Perfection, not in a day

January is my month to discover and prototype new things. The shop and the rest of life are slow, so taking advantage of this to do something that you may be too busy for otherwise is a good use of the time. But the creation process does not happen in a blinding flash of light with celestial trumpets blaring. Instead, things gradually fall into place, sometimes with a bit of annoyance and pain. 

It helps to have a process. Some of the methods and strategies I use came out of a background in Japanese Martial Arts. As a teenage Judo student, I was taught to examine my technique and progress and strive towards gradual improvements. Unlike cinematic martial arts, students often don’t have spontaneous inspirations or become black belts in a thirty-second montage. Instead, progress is made through good practice and incremental conscious work. Many businesses have heard of this as Kaizen, which has been at the root of many quality improvement techniques.

As I mentioned, I use January and February to investigate and create things I haven’t mastered or want to make. Right out front, I’ll tell you that carvers don’t bury the things that don’t work out. We either keep them around to learn from or use them to heat the house.

The real glaring failures feed the woodstove. Those with “promise” decorate the house. They are imperfect prototypes of things that I later mastered. Some examples are the curves on the little dolphin that are just a bit too chunky or the lovely portrait of the 1900-era trawler not designed with enough negative space for framing.

The prototype combs below are good examples. I set out to make some wooden combs only to discover that lots of the information available were “nuanced.” Some information was not given, some didn’t work for what I wanted, and some were bad when I tried to use it. So after research, I had to take the good information and my insights together and create some prototypes.

Prototypes are not finished products. They are functional but imperfect. Lots still need to be worked out. They say, “OK, it can be done.” Then the tough work of making it pretty and functional starts.

With regard to the combs, some things that needed working out were the wood species, grain orientation, the thickness of the comb along the spine, and the thickness of the teeth. Combs are available in various exotic kinds of wood, and some I have on stock from when I carved quarter boards and transoms for boats in teak and mahogany. But sustainability and material costs are significant issues for me. And I frequently need to apprise customers about how sustainable the products are. Luckily the species I use are both local and sustainable in New England. So my initial choices are cherry and maple. They have the strength and beauty needed.

OK, I have the basics worked out. Now, work on making it pleasing to look at and use. Perfection does not come in a day. We work at it bit by bit.

Sunk Costs Fallacy; Woodcarving and Kaizen

If you studied economics, process engineering, or are an aficionado of popular psychology, you may have heard of the Sunk Cost Fallacy. It’s alive and well in woodcarving too. Sunk costs are costs that you have paid, and that you can’t get back. That’s fine if everything worked out. But if the project just hasn’t been the success you wished for the temptation is to keep on trying to fix it. Sometimes it can’t be fixed. And that’s the sunk cost fallacy: The belief that just one more project revision will allow the Goony Bird Mk 29 to fly.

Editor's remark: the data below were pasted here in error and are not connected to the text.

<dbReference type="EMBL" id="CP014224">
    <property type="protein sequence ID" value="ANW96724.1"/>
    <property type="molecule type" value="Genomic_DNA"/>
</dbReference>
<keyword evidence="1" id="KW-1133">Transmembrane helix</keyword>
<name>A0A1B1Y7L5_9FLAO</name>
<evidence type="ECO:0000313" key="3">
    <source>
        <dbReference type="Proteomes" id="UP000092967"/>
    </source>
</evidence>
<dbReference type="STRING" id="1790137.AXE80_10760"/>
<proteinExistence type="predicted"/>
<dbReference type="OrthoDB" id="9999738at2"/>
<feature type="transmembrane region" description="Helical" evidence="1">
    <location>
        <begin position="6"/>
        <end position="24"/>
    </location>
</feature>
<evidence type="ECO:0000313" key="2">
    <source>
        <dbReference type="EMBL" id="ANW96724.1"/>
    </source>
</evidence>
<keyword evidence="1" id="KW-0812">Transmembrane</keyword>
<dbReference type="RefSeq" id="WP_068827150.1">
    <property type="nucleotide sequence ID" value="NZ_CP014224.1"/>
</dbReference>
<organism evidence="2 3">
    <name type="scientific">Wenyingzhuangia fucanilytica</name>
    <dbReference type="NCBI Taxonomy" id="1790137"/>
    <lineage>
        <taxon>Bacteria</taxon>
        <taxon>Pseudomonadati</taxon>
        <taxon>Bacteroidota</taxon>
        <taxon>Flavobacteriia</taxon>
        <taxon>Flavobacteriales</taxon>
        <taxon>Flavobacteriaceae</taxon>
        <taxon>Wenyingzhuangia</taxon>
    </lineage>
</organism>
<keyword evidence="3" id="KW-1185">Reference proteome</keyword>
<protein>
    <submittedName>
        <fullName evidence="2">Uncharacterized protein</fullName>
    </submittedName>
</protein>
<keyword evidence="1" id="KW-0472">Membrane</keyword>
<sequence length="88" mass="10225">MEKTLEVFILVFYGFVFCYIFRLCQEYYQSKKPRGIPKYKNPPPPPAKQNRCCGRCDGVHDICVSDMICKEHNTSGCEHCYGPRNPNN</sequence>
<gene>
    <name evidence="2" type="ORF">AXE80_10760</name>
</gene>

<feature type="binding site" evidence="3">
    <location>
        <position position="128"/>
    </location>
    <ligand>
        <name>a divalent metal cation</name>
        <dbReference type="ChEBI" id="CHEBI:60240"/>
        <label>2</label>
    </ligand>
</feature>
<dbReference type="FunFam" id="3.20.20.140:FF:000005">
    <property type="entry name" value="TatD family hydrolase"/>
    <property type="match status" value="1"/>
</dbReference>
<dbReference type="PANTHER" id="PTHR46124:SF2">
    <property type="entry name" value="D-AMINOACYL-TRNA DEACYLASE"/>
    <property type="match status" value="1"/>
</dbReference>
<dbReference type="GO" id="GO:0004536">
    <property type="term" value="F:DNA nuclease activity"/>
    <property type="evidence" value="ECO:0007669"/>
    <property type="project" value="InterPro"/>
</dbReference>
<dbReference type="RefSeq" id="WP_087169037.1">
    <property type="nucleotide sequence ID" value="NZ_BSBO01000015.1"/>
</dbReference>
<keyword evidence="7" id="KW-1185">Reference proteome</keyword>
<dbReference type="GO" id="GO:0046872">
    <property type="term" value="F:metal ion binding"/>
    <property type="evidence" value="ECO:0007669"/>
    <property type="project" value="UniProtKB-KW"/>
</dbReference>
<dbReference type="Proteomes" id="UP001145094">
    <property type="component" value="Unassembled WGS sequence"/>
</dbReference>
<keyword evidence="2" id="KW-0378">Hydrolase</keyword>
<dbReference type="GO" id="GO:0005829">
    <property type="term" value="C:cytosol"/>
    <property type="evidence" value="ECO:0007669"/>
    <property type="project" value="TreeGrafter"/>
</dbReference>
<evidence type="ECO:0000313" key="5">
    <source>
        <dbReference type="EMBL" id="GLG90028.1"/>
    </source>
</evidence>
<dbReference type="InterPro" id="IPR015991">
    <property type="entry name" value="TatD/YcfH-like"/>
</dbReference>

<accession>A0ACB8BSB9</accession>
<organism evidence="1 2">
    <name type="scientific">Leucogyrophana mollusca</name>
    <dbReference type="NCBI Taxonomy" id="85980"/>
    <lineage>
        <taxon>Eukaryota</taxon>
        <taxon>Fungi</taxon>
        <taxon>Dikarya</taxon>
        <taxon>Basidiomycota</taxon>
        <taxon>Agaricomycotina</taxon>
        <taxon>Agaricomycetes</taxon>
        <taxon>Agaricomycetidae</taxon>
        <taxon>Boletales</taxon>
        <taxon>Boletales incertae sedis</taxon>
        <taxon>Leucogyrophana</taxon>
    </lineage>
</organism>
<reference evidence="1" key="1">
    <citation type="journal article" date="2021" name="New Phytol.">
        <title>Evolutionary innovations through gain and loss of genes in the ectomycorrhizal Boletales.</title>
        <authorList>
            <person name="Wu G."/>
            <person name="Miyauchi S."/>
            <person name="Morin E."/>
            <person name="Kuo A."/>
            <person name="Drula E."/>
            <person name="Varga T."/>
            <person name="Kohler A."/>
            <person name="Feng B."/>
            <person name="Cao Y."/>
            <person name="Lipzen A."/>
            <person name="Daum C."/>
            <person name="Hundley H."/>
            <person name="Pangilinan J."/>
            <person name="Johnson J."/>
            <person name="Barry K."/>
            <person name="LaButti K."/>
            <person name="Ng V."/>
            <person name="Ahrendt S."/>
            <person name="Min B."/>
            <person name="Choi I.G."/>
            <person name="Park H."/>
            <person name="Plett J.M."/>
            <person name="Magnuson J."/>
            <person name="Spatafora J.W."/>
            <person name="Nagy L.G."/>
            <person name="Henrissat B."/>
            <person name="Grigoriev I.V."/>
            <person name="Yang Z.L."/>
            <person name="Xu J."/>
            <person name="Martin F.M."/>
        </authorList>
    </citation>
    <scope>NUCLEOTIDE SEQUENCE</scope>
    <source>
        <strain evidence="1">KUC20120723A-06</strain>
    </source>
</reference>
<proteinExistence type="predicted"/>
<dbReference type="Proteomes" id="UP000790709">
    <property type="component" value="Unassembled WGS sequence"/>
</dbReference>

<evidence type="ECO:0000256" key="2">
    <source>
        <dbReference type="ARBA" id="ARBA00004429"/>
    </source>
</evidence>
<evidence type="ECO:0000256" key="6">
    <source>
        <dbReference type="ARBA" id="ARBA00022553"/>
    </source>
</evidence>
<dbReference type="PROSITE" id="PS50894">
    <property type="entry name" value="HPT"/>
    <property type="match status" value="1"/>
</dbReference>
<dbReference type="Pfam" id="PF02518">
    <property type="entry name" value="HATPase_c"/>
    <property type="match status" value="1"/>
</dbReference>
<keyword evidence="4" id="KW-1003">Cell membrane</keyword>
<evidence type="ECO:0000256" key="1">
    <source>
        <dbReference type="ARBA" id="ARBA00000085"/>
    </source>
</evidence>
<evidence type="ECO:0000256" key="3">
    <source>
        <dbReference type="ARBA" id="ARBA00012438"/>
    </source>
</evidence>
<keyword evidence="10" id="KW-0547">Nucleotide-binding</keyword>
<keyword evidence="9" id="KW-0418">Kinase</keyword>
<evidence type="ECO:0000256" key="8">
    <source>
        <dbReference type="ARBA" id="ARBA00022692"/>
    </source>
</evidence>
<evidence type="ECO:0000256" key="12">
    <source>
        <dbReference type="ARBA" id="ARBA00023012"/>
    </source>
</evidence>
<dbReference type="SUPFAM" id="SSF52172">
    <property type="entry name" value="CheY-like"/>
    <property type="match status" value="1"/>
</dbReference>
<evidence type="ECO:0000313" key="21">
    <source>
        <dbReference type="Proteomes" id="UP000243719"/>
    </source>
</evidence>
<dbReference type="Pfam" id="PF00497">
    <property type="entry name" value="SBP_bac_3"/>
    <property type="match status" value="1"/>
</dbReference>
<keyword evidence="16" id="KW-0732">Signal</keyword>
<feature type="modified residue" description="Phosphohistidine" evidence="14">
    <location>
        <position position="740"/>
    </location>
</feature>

I knew it well. I called it “just one more cut.” Just one more cut to clean up that angle and the piece will work. Five cuts later, and the chip carving is worse off than when I started. I was most familiar with it from chip carving because some of the balance and symmetry of a piece comes from all cuts sharing similar geometry; one facet out of balance, and the carving looks odd.
I saw it a lot more when I started teaching. I start my courses with chip carving to teach tool control and the importance of sharp tools. An occasional student could not stop cutting and adjusting. Rarely did any of this result in a saved piece of work. I described it to my students at WoodenBoat School as “just one more cut.”
Later, over dinner, an engineer in my class told me about the sunk cost fallacy. As I am writing this, I can think of an eagle that I’ve carved that I’d love to take one more cut on. See, it’s pervasive.
Here’s some advice that I’ve offered before, but applies well here. First, turn the carving bottom for the top; how bad is the perceived defect? Second, using a hand mirror view the work from a variety of perspectives; once again, how bad is the defect? Third, put down the tools and work on something else for the rest of the day. Come back later. Fourth, before over cutting the piece, study the effect of the corrective cut. Fifth, when realizing that you’ve wasted hours mulling over ten-minutes of carving, throw the junk into the kindling bucket and do it right. It’s harder to do the further along the piece is; I’m not telling you that I have no struggles with this.
So, Robert Elliot, a colleague of mine who produces gorgeous Windsor chairs, once chided me that we can’t just throw everything that had a mistake in it away. We have to learn how to fix errors. That’s the value of the first steps, learning what we did wrong, thinking about how it can be fixed, and evaluating if it’s worth fixing. Hopefully, we learn enough that we avoid repeat errors and the frustration of endlessly falling into the sunk cost fallacy.

In Japanese martial arts, and in quality control, this is called Kaizen; a process of continual improvement. Warning, no relfection, no improvement.

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